“We are always keeping ourselves aware of other farmers in the area who are considering retiring, and then we need to discuss if that investment will pay off for us.
“Unfortunately, purchasing is becoming further out of reach. Having the banks give you that lending capital when you’re relatively small, or just starting out, is hard to do.”
Spoelstra encourages young entrepreneurs to think differently, and he suggests “renting lower-quality parcels of land, taking yourself out of competition against those larger cash-croppers in the area.
“Instead, work on outfitting yourself with the proper equipment and be very knowledgeable about your crops.
“We’ve seen it where a young, passionate producer is able to work their way up, and they have been able to slowly buy ongoing operations and build their equity with additional years of experience,” he says.
Partnerships that aren’t family linked are on the rise, Spoelstra says.
“Align yourself with a mentor who is deeply rooted in ag and who is looking to help a younger generation get started. Especially in those situations where they may not have an interested family member, perhaps consider a rent-to-own agreement, or potentially assist with mortgaging a property.
“At the end of the day no option is too out-there if you’re willing to work towards your desired outcome of farming,” he believes.
“We’ve had good years recently with improved cash receipts, and the quota boards continue to support their farmers and give increases. Overall, there’s high optimism in the industry, and a strong wave of passionate young farmers looking to enter and expand.” BF
Preserving our farmland
For Martin Straathof, executive director of the Ontario Farmland Trust (OFT), preserving all current farmland should be a priority for everyone in the industry.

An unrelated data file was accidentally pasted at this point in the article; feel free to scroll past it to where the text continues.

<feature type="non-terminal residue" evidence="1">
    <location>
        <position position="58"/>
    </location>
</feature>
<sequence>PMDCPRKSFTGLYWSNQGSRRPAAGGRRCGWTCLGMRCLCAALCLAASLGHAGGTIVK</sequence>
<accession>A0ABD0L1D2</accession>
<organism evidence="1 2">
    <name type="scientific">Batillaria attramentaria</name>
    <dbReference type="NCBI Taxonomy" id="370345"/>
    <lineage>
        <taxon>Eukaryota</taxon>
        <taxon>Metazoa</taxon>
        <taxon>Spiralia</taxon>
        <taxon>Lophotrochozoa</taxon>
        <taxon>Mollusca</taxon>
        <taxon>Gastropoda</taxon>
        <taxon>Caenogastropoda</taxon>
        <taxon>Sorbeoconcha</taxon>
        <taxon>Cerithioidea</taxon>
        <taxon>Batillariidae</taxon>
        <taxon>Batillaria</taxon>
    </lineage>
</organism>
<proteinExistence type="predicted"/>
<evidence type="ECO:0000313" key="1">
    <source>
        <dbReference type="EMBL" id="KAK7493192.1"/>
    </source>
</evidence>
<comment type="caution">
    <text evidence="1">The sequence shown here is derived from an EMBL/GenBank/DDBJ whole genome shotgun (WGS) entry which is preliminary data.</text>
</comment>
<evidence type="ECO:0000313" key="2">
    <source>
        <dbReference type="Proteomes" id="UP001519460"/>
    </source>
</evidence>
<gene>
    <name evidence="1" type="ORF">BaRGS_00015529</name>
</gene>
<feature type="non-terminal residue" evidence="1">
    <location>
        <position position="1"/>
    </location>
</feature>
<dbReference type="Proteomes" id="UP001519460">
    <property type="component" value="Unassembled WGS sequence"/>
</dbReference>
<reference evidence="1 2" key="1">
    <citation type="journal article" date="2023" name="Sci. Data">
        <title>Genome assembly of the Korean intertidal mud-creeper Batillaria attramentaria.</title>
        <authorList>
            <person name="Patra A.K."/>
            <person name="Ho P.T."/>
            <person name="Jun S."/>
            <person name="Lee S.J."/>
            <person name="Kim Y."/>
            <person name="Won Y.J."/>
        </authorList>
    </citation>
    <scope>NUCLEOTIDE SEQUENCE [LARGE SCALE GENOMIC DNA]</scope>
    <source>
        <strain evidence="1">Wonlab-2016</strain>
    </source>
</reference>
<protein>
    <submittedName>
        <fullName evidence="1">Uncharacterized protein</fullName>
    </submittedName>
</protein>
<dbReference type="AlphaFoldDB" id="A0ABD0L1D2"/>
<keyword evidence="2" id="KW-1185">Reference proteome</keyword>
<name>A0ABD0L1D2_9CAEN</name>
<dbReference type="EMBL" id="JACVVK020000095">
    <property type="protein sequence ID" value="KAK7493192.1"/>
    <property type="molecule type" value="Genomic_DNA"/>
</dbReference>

It’s an issue that goes beyond current farmland values.
“It takes at least 100 years to replenish just one inch of soil, and even that varies depending on climate, vegetation, and other factors,” he explains.
“It’s not as simple as looking at unused land and considering moving agriculture to those areas.
“Furthermore, specialty crops like tender fruit grow where special microclimates meet unique soil qualities. This isn’t something that can just be relocated to other available land.”
Straathof notes that the most productive land is often “the most vulnerable to land conversion.”
It’s unnecessary to lose this land “when there are means to develop in ways that would avoid urban sprawl, curb our demand for aggregate resources, and protect farmland for future generations.”
Straathof explains that the OFT is “the only non-profit organization in Ontario to focus solely on preserving farmland and its associated natural features.” He says that “the easement agreements we assist to put in place on farm properties protect the land for agriculture use only, so it removes speculative purchasing and keeps land costs lower so that the next generation can more easily get into it.”
He says that “if land prices continue to rise the way they are, it will lessen the next generation’s ability to get into agriculture, which would be detrimental to our country.” BF